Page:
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Transcript
Roman Bezrukavnikov
Harmonic analysis on p-adic groups and l-adic sheaves
I will report on a project, partly joint with D. Kazhdan and Y. Varshavsky, which introduces perverse sheaves methods into harmonic analysis on p-adic groups; this provides
a partial generalization of Lusztig’s character sheaves theory to the loop group case. This
problem has also been addressed in a recent work by George Lusztig.
Manjul Bhargava
Hyperdeterminants and arithmetic
We discuss some recent applications of hyperdeterminants in arithmetic, such as to the
study of number field class groups, elliptic curves, K3 surfaces, and higher-dimensional varieties.
Matthew Emerton
Local and global perspectives in the p-adic Langlands program
In this talk I will give an overview of various developments in the p-adic Langlands program. This program studies the relationship between p-adic automorphic forms (in various
senses of that concept) and p-adic Galois representations, with an emphasis on the aspects
of p-adic variation that are possible on both sides of the correspondence. As with the traditional Langlands program, it has both local and global aspects. As already indicated, the
global aspects are related to the theory of p-adic automorphic forms (in a general sense),
while the local aspects are closely related to Fontaine’s p-adic Hodge theory. The two aspects are connected in a way that is closely related to the ideas introduced by various authors
(Kisin, Mazur, Taylor, Wiles, and others) in the proof of modularity theorems for Galois
representations.
The talk will explore these various aspects of the program in more detail, and the relationships between them. I will aim to give some sense of the current state of the subject,
but the primary focus will be on providing motivation and context.
Dennis Gaitsgory
Tamagawa Numbers and Nonabelian Poincare Duality, II
This will be a continuation of Jacob Lurie’s talk. Let X be an algebraic curve over a
finite field Fq and let G be a group scheme over X, which is generically semi-simple and
simply connected. Weil’s formula for the volume of the adelic quotient corresponding to G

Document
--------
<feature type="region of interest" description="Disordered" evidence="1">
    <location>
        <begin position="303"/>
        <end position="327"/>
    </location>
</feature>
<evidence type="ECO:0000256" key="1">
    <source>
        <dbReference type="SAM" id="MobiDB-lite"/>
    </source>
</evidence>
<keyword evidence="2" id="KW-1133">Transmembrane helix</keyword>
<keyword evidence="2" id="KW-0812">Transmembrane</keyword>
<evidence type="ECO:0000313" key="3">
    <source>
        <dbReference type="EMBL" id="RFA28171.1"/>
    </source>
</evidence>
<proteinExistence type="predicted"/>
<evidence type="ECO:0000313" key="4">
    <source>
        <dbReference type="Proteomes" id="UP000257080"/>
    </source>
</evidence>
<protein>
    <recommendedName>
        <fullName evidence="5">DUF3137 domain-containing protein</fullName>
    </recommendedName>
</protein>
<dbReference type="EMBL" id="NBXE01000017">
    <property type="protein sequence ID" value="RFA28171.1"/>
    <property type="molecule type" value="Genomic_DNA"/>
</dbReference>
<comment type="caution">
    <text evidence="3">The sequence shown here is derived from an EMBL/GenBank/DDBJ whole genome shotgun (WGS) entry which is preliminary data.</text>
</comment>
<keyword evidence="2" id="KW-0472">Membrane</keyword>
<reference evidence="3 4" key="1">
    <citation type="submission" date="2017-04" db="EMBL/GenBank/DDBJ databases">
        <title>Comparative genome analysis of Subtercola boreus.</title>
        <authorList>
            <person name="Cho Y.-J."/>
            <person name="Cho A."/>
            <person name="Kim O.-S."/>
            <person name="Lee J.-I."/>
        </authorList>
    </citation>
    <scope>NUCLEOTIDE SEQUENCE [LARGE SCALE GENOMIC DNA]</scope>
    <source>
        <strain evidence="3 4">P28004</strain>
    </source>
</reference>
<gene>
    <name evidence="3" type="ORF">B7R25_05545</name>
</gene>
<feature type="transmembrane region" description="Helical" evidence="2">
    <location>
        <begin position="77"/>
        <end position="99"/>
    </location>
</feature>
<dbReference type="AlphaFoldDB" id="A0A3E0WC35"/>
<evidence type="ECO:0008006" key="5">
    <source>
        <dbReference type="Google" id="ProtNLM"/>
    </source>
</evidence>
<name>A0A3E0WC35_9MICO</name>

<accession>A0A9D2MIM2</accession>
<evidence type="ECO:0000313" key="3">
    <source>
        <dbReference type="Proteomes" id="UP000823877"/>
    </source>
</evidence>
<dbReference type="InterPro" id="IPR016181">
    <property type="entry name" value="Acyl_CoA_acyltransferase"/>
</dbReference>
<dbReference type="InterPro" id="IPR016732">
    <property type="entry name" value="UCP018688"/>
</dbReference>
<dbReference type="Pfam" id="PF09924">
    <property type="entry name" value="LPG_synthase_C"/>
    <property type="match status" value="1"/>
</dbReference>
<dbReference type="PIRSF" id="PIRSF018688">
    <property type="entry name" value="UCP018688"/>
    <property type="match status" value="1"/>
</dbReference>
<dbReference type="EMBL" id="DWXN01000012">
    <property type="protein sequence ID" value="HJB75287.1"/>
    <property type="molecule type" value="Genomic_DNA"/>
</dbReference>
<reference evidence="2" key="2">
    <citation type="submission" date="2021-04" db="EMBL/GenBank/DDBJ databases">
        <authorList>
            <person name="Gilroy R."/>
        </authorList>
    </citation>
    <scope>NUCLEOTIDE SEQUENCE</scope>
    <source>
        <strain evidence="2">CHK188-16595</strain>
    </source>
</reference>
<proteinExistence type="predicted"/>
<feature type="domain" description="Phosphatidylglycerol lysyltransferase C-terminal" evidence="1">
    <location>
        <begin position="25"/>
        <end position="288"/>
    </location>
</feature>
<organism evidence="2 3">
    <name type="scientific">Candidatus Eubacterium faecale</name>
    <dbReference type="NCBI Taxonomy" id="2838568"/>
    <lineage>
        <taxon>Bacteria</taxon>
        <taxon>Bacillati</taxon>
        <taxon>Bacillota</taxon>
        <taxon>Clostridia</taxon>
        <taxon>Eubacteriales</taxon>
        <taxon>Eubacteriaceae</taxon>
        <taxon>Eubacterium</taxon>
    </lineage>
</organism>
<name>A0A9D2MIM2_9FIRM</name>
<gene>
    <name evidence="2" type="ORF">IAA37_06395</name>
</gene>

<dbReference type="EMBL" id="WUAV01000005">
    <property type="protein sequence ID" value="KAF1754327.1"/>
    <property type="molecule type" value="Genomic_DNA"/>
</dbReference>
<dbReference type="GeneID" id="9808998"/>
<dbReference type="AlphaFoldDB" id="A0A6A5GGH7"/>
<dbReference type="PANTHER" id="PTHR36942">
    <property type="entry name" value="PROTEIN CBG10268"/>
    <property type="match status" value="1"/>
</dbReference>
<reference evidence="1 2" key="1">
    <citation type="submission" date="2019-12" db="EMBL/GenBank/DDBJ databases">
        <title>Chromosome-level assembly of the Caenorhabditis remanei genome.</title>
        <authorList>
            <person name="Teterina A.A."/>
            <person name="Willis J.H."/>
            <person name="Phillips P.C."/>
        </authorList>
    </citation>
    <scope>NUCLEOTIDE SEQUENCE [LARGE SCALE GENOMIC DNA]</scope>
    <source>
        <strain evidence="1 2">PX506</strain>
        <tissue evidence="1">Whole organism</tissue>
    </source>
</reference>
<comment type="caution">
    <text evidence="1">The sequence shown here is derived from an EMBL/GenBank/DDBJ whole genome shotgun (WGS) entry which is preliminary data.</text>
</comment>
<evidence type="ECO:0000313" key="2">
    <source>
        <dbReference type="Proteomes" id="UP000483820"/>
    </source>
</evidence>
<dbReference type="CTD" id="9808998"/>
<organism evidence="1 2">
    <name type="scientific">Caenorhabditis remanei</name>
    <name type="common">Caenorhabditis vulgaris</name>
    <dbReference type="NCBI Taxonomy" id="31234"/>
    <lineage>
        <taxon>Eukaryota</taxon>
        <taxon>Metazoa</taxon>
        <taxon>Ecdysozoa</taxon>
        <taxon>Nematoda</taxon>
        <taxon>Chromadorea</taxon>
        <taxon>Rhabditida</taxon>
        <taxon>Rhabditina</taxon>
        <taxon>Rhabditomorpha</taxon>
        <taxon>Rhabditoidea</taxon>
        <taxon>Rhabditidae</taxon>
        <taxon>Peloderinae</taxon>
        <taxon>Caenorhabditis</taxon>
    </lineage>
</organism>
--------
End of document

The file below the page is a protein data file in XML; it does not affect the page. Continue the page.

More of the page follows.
will be interpreted as a formula for the number of points over Fq of the moduli stack Bun(G)
of G-bundles on X. By applying the Lefschetz trace formula, it will be shown that Weil’s
formula for the number of points follows from the Atiyah-Bott formula for the cohomology of
Bun(G). The Atiyah-Bott formula is a local-to-global expression for the cohomology, and we
will prove it using an algebro-geometric version of non-abelian Poincare duality; specifically,
by uniformizing Bun(G) by the affine Grassmannian of G.
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Alexander Goncharov
Geometry of canonical bases and mirror symmetry
Given a surface S with a collection of special points on the boundary modulo isotopy,
and a split reductive group G, we define a moduli space M (G, S) of G-local systems on
S with some special data at the special points. We introduce a function W on M (G, S),
the potential. It determines a set of W -positive integral tropical points of M (G, S) - for
G = SL2 we recover the set of Thurston’s laminations on S. We show that it parametrises
top components of a certain stack - surface affine Grassmannian Gr(G, S). When S is a disc
we define, using this and geometric Satake correspondence, canonical bases in various spaces
arising in representation theory of the Langlands dual group, generalising Mirkovic-Vilonen
bases and the work of Kamnitzer.
We conjecture a mirror duality between the Landau-Ginzburg model (M (G, S), W ) and
a similar one for the Langlands dual data. When S is a triangle, this recovers some work of
Givental and others on mirror symmetry for flag varieties.
This is a joint work with Linhui Shen (a Yale graduate student).
Michael Hopkins
K(n)-local homotopy theory
I will survey some old and recent results in K(n)-local homotopy theory with emphasis
on the relationship with number theory and topological quantum field theories.
Mikhail Khovanov
Categorification at roots of unity
Upon categorification the formal parameter q from the theory of quantum groups and
Hecke algebras becomes a grading shift. It is less clear how to categorify these structures
when q is a root of unity. In this lecture we’ll discuss essentially the only known case, when
q is a prime root of unity. Working in prime characteristic and utilizing p-complexes, a
generalization of the usual notion of a complex, it becomes possible to make the first steps in
this categorification program and interpret defining relations in small simply-laced quantum
groups (joint work with You Qi).
Maxim Kontsevich
Stability and Fukaya categories
Stability structures defined several years ago by T.Bridgeland can be considered as analogs
of Kähler classes in derived noncommutative geometry, where triangulated categories replace
spaces. I’ll explain heuristics behind Bridgeland’s axiomatics for triangulated categories
arising as Fukaya categories, and propose a program mixing together stability and symplectic
geometry.
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Jacob Lurie
Tamagawa Numbers and Nonabelian Poincare Duality, I
Let q and q 0 be positive definite integral quadratic forms. We say that q and q 0 are in the